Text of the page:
Teachers have consistently called for more resources. But school officials from Chicago mayor Rahm Emanuel on down have totally bought into a “reform” agenda that dismisses concerns about overcrowded classrooms and inadequate student support. Schools don’t need better resources. They need, Chicago’s self-styled reformers argue, better teachers.
This “reform” stance pushes endless standardized testing to identify “low-performing” schools and teachers who can’t seem to raise student test scores. For over a decade now, Chicago officials have been closing down schools they deem as “failing” and replacing them with privately run charter schools.
The Chicago school chief who initially led this charter surge now serves as the U.S. secretary of education, and his test-heavy, charter-leaning approach has become the conventional education reform wisdom within both Republican and Democratic Party elite policy circles — despite a clear absence of evidence that this conventional wisdom actually works for kids.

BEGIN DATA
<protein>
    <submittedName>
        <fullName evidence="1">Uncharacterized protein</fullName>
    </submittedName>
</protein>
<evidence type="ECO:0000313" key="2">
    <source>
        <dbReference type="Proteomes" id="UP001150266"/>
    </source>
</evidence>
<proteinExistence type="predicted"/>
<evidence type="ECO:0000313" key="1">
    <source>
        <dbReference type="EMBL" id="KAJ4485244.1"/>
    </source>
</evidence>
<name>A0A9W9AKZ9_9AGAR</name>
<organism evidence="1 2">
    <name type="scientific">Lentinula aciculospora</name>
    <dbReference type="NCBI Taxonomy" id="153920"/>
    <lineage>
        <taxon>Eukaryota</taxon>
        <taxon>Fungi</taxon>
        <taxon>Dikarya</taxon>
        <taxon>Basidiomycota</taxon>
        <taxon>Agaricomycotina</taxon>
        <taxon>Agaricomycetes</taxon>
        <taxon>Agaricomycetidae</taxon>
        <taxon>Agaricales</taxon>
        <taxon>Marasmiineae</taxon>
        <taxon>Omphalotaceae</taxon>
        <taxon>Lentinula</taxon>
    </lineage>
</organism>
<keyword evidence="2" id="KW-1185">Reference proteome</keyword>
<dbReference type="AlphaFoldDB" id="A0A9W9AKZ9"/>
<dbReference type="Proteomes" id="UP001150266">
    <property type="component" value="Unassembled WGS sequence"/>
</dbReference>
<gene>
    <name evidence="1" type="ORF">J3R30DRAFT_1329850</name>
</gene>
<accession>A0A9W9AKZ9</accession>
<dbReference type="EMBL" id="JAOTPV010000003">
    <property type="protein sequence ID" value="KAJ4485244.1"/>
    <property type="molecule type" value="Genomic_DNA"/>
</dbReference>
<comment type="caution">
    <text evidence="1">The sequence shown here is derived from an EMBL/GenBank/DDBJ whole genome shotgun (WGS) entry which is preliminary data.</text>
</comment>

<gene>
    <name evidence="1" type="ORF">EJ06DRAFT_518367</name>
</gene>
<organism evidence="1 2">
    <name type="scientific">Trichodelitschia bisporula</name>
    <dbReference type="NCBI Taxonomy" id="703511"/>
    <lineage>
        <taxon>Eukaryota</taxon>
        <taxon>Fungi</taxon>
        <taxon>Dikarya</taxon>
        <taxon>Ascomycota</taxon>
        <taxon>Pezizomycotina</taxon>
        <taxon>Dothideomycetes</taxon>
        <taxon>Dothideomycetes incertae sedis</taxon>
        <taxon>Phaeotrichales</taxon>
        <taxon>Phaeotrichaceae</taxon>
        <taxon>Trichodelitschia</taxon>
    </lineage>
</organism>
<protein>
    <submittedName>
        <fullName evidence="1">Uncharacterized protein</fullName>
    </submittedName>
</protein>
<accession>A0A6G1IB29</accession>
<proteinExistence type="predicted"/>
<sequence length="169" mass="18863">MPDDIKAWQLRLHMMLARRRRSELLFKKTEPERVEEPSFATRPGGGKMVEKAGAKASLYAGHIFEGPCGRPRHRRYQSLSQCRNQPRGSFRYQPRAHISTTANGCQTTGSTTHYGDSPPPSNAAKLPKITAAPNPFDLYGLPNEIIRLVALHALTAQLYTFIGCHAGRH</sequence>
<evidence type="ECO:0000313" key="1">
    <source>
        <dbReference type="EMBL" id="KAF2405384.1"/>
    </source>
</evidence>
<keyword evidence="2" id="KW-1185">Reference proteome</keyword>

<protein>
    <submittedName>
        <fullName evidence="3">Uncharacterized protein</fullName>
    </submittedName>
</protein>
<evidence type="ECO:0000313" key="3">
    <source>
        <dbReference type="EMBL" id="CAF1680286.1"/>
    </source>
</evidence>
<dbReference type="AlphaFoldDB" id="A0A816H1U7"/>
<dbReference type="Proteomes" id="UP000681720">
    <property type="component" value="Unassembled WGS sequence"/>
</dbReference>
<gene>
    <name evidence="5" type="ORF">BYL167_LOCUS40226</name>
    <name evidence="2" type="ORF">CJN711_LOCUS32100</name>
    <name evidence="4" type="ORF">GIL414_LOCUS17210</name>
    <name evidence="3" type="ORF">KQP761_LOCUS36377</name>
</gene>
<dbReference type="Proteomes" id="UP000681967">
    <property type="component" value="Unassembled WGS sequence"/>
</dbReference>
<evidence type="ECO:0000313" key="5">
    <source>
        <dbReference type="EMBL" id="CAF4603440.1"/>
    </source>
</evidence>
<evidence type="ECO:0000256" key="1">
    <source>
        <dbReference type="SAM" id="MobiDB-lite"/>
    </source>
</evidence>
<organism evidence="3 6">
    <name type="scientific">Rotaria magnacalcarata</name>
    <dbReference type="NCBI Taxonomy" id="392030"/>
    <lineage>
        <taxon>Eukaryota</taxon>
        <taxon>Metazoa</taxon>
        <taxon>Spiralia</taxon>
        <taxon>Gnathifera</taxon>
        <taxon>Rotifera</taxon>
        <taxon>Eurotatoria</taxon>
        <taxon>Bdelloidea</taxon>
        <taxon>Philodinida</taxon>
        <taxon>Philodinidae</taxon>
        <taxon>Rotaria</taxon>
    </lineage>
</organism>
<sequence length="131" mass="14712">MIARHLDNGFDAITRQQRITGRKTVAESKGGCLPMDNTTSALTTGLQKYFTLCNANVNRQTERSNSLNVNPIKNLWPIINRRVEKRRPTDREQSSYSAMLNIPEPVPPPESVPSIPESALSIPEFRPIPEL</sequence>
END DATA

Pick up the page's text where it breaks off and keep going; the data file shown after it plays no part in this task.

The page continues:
“If we really wanted to improve schools,” as analyst Melinda Henneberger quipped last week in the Washington Post, “we’d do what education powerhouse Finland does — fund schools equally, value teachers more, and administer standardized testing almost never.”
So why does the conventional education reform wisdom — “get tough” on teachers and the unions that protect them — have such broad support among America's political elites?
One reason: The conventional wisdom can be unconventionally profitable for the corporate execs who run the rapidly expanding chains of charter schools. At campaign time, these execs love to show their appreciation.
But support for the teacher-bashing conventional wisdom goes well beyond the ranks of those who stand to profit directly from public education’s privatization. In affluent cocktail party circles, as the New Yorker magazine noted last week, “a certain casual demonization of teachers has become sufficiently culturally prevalent that it passes for uncontroversial.”